Navajo Nation begins administering Pfizer-BioNTech vaccine on reservation
FLAGSTAFF, Ariz. — On Dec. 14, the Navajo Nation received 3,900 doses of the Pfizer-BioNTech vaccine for COVID-19 and started vaccinations immediately.
At Chinle Comprehensive Health Care Center, Roland Begay, a Native healer, was the first to get the vaccine and said it was a great opportunity since the vaccine has been talked about globally.
“People should ask themselves what their priorities are,” Begay said. “The choice is yours. It’s in everybody’s hands.”
Dr. Jill Moses, from the Chinle Comprehensive Health Care Center, said she was grateful the Nation had received the vaccine and that health care providers had been prioritized to receive the vaccine.
“Health care providers who are on the front lines with patients first, including (the) Native healers we have on staff,” Moses said.
She also said nursing home residents and staff will be vaccinated during an event Dec. 18.
The vaccine arrived as the Navajo Nation announced 158 more positive cases Dec. 14 and two more deaths.
On Dec. 14, Navajo Nation President Jonathan Nez and Vice President Myron Lizer visited the Gallup Indian Medical Center as the Navajo Area IHS received the first shipment of the Pfizer-BioNTech vaccines for COVID-19.
The process of distributing the vaccine to other health care facilities on the Navajo Nation, including health care clinics, began Monday, as well.
More vaccines were expected to be delivered Dec. 15. The vaccine will be administered based on the Centers for Disease Control’s phased distribution plan that calls for health care workers and those living in long-term assisted living facilities to receive the vaccine first, on a volunteer basis.
The Navajo Nation opted to have the Navajo Area IHS oversee the distribution of the vaccine, with the exception of the Utah Navajo Health System, which opted to work with the state of Utah for distribution. The Utah Navajo Health System reported that the vaccines will be delivered later this month, in accordance with its agreement with the state.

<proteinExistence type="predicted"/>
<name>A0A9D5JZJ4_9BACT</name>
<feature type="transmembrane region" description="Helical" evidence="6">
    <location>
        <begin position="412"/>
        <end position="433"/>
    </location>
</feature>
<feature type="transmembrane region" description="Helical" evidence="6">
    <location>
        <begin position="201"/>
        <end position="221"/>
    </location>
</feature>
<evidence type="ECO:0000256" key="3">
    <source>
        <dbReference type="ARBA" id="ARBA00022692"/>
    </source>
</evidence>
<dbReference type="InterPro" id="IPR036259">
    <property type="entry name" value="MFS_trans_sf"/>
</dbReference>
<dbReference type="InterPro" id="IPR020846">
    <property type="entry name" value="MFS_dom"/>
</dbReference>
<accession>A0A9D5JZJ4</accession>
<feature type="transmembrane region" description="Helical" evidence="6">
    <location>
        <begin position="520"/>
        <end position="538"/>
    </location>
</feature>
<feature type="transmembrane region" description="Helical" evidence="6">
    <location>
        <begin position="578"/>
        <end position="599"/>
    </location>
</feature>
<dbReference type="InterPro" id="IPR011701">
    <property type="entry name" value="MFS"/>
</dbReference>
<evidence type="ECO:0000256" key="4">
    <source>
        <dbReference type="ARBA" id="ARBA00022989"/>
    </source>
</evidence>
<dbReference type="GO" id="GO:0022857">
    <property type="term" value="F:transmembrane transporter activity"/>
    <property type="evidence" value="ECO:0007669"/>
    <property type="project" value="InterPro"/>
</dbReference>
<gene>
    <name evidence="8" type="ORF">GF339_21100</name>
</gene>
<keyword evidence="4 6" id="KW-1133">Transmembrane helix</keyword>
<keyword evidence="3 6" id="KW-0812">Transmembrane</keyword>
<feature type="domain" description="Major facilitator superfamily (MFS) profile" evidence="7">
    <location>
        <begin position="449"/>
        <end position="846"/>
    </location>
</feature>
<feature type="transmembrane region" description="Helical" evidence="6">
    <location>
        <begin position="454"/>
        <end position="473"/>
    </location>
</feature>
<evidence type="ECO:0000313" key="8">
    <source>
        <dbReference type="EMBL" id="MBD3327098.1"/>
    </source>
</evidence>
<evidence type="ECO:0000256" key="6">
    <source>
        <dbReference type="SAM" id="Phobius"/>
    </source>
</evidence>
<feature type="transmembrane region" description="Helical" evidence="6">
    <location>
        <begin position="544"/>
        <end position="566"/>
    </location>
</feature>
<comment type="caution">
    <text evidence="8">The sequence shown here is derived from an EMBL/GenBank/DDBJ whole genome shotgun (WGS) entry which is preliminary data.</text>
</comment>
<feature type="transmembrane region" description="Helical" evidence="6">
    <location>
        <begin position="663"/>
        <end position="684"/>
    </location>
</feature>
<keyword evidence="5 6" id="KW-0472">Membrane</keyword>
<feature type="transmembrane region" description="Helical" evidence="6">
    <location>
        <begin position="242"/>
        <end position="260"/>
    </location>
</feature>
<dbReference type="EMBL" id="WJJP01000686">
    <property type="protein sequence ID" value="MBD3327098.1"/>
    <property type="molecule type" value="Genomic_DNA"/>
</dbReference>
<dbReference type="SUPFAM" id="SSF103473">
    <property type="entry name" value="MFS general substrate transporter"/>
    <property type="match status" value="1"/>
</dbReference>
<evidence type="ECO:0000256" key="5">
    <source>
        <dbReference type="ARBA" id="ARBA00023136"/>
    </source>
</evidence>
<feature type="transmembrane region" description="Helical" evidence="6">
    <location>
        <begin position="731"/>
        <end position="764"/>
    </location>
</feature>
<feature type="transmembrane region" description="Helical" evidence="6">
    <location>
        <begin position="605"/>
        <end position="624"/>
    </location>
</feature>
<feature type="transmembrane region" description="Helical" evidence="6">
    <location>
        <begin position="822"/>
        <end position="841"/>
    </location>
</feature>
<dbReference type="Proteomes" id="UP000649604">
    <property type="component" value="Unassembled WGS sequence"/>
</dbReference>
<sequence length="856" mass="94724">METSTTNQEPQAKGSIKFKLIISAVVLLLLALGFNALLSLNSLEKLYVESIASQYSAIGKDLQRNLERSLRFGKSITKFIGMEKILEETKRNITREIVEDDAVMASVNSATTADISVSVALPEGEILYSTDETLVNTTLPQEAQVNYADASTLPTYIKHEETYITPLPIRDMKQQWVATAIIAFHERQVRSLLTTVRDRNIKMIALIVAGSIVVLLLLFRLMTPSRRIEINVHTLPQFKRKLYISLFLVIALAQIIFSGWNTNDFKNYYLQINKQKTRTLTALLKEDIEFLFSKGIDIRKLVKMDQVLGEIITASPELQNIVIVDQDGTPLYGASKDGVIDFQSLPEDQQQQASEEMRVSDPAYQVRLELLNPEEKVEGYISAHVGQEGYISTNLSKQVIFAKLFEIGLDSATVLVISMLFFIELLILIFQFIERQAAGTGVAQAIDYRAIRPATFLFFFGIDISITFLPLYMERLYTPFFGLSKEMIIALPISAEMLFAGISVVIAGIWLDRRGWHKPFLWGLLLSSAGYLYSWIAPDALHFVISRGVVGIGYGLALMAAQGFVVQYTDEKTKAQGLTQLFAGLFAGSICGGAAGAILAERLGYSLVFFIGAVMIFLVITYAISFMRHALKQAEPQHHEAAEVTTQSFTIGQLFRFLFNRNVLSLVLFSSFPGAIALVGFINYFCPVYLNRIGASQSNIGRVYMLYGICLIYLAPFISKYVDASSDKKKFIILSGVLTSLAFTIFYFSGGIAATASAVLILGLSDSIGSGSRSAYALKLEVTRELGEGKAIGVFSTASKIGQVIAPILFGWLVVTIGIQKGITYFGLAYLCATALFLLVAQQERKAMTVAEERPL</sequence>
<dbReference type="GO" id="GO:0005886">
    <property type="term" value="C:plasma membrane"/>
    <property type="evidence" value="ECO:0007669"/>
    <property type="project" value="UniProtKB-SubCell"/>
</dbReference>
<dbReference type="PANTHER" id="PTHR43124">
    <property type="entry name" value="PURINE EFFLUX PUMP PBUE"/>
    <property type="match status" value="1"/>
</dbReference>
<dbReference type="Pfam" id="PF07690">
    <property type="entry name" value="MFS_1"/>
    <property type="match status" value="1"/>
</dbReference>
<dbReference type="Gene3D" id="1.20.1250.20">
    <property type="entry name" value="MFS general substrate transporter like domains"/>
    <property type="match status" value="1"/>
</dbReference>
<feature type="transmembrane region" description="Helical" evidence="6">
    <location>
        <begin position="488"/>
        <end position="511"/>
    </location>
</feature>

“Today is a historic day in this fight against COVID-19,” Nez said. “With the vaccine in hand for our health care workers and those living in nursing homes, it provides more hope and optimism for our health care workers who have worked non-stop and for all of our Navajo people.”
Nez said it was important to remain mindful in what will be a long process, and that the Navajo people cannot let down their guard.
“We have to keep fighting COVID-19 together by staying home as much as possible, wear a mask, avoid crowds and gatherings, practice social distancing, and wash your hands often,” he said. “The fight is not over, but the Pfizer vaccine provides us with another tool to help overcome the COVID-19 pandemic.”
On Dec. 14, the state of Arizona reported 11,795 new cases, Utah reported 1,968, and New Mexico reported 1,507 new cases.
“The fight is far from over, but we now have a new weapon to use against COVID-19,” Lizer said. “Let’s continue to be strong and continue to focus on keeping ourselves and others safe during this pandemic. There is finally some relief for our health care workers who are receiving the vaccine, but we have to continue fighting for them as well by staying home as much as possible. Continue to pray and to stay strong.”